InVitria Awarded National Institutes of Health Grant to Develop Defined Animal-Free Vaccine Media
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|Tuesday, 01 November 2011 13:00 (UTC + 1)|
InVitria’s recombinant protein supplements key to developing the industry’s first defined, animal-free media for commercial vaccine manufacturing.
Fort Collins, CO, USA, November 1, 2011 / B3C newswire / – The National Institutes of Health (NIH) recently awarded InVitria a Phase I, Small Business Innovation Research (SBIR) Grant. The NIH grant will support InVitria’s development of a defined, animal-free cell culture media designed for use in industrial scale vaccine manufacturing. InVitria’s media would fill an unmet need, as most current commercial vaccines are manufactured using fetal bovine serum or other animal-derived media components.
Animal-derived media components carry serious safety concerns involving the risk of viral and prion contamination. Regulatory bodies, in the US, Europe and Japan have discouraged the use of these components in biomanufacturing. In addition to safety concerns, animal components frequently have high batch-to-batch variation, which leads to unpredictable manufacturing results. “InVitria will leverage its recombinant cell culture supplements to formulate a cell-based vaccine media that optimizes productivity, while maintaining a safe biomanufacturing system,” said Steve Pettit, Ph.D., Director of Cell Culture Research and Principal Investigator.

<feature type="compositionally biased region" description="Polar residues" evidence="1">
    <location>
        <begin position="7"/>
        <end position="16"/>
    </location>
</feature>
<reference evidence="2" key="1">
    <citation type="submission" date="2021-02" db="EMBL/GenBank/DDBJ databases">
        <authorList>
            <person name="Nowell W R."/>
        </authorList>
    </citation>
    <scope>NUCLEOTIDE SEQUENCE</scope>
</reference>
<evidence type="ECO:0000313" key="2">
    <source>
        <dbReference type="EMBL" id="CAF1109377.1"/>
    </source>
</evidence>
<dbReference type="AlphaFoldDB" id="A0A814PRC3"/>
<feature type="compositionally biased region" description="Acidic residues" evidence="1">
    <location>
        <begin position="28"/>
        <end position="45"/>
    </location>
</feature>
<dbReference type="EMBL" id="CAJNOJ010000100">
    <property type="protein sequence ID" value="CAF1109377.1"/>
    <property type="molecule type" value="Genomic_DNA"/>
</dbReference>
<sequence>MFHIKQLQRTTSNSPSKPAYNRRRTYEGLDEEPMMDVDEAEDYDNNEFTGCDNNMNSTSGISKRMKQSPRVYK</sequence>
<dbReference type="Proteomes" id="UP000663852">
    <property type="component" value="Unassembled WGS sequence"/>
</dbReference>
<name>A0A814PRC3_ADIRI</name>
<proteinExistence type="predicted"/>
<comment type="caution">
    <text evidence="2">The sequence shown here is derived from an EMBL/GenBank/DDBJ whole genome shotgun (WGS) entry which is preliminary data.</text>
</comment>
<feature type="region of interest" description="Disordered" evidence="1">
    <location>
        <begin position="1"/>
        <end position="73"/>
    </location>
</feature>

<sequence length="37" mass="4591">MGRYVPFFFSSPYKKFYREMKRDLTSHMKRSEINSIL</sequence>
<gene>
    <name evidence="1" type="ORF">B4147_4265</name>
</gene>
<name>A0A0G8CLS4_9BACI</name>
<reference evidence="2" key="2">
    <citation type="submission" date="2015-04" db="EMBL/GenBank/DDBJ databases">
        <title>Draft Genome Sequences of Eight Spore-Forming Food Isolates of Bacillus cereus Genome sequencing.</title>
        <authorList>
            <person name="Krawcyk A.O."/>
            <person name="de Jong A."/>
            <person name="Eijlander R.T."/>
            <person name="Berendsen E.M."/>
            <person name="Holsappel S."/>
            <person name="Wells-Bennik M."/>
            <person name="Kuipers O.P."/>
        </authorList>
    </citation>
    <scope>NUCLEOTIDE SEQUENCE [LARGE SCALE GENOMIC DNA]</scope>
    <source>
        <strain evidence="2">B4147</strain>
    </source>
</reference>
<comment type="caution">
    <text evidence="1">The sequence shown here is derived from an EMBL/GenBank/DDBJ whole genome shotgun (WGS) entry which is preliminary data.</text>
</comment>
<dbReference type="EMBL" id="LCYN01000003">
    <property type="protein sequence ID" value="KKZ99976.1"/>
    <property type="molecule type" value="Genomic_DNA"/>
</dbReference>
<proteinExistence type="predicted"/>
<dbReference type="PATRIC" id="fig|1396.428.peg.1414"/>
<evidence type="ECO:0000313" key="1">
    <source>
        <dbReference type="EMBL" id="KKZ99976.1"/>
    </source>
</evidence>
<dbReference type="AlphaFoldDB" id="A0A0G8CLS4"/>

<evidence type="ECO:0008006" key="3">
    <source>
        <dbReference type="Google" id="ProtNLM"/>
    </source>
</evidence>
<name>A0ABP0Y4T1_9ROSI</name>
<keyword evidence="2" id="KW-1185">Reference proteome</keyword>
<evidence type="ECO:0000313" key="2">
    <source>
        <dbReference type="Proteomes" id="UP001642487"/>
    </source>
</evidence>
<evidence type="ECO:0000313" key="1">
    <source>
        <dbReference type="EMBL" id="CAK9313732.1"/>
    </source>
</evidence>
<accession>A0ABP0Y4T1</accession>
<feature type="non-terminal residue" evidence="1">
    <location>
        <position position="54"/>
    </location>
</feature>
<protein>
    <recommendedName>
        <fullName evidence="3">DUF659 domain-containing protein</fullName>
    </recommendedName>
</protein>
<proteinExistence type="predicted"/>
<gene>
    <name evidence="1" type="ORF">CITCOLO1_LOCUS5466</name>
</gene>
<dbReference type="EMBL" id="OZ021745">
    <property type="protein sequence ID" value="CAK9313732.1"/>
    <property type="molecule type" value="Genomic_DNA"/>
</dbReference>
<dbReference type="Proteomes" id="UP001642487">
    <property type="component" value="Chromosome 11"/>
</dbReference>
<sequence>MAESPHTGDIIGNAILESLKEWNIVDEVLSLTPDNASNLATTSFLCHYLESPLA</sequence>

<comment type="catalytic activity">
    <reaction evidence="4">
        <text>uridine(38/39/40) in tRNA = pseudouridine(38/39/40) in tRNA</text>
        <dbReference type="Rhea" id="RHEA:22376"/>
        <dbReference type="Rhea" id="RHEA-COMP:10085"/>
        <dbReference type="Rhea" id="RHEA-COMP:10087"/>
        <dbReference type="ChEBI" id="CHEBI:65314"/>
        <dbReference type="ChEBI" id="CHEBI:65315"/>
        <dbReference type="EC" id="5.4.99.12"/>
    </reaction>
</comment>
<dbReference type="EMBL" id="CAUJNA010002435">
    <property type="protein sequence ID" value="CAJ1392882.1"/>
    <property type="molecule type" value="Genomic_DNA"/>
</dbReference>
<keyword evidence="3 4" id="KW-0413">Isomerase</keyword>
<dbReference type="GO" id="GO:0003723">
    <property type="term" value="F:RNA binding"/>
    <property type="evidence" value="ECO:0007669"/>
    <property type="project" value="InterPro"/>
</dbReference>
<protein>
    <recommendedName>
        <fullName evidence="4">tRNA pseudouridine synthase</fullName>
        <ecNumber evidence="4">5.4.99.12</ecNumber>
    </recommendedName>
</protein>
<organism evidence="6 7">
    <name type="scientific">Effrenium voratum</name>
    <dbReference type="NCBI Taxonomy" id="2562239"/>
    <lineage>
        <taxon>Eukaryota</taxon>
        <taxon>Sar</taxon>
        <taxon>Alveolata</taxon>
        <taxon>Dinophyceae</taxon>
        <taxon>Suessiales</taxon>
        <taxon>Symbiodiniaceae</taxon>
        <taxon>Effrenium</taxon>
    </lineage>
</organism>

InVitria has collaborated with the Centers for Disease Control (CDC), Universities, and industry partners to assist with development and testing of the vaccine media. “One of my goals at the CDC is to produce an animal-free production system for the manufacture of seasonal, pre-pandemic, and pandemic influenza seed virus strains. In my previous efforts, commercial media from other companies did not support the serum-free growth of MDCK cells as the cells simply became quiescent after a few passages,” said Eduardo O’Neill, Ph.D., Centers for Disease Control. He went on to say, “(InVitria’s) initial results are quite encouraging and we look forward to testing updated versions…”
“It is well known that serum and animal components are undesirable in vaccine manufacturing, but current serum-free formulations have not delivered on cell growth and productivity. InVitria is addressing this issue with a novel method to achieve the productivity necessary for industrial scale manufacturing,” said Ning Huang, Vice President of Research and Development.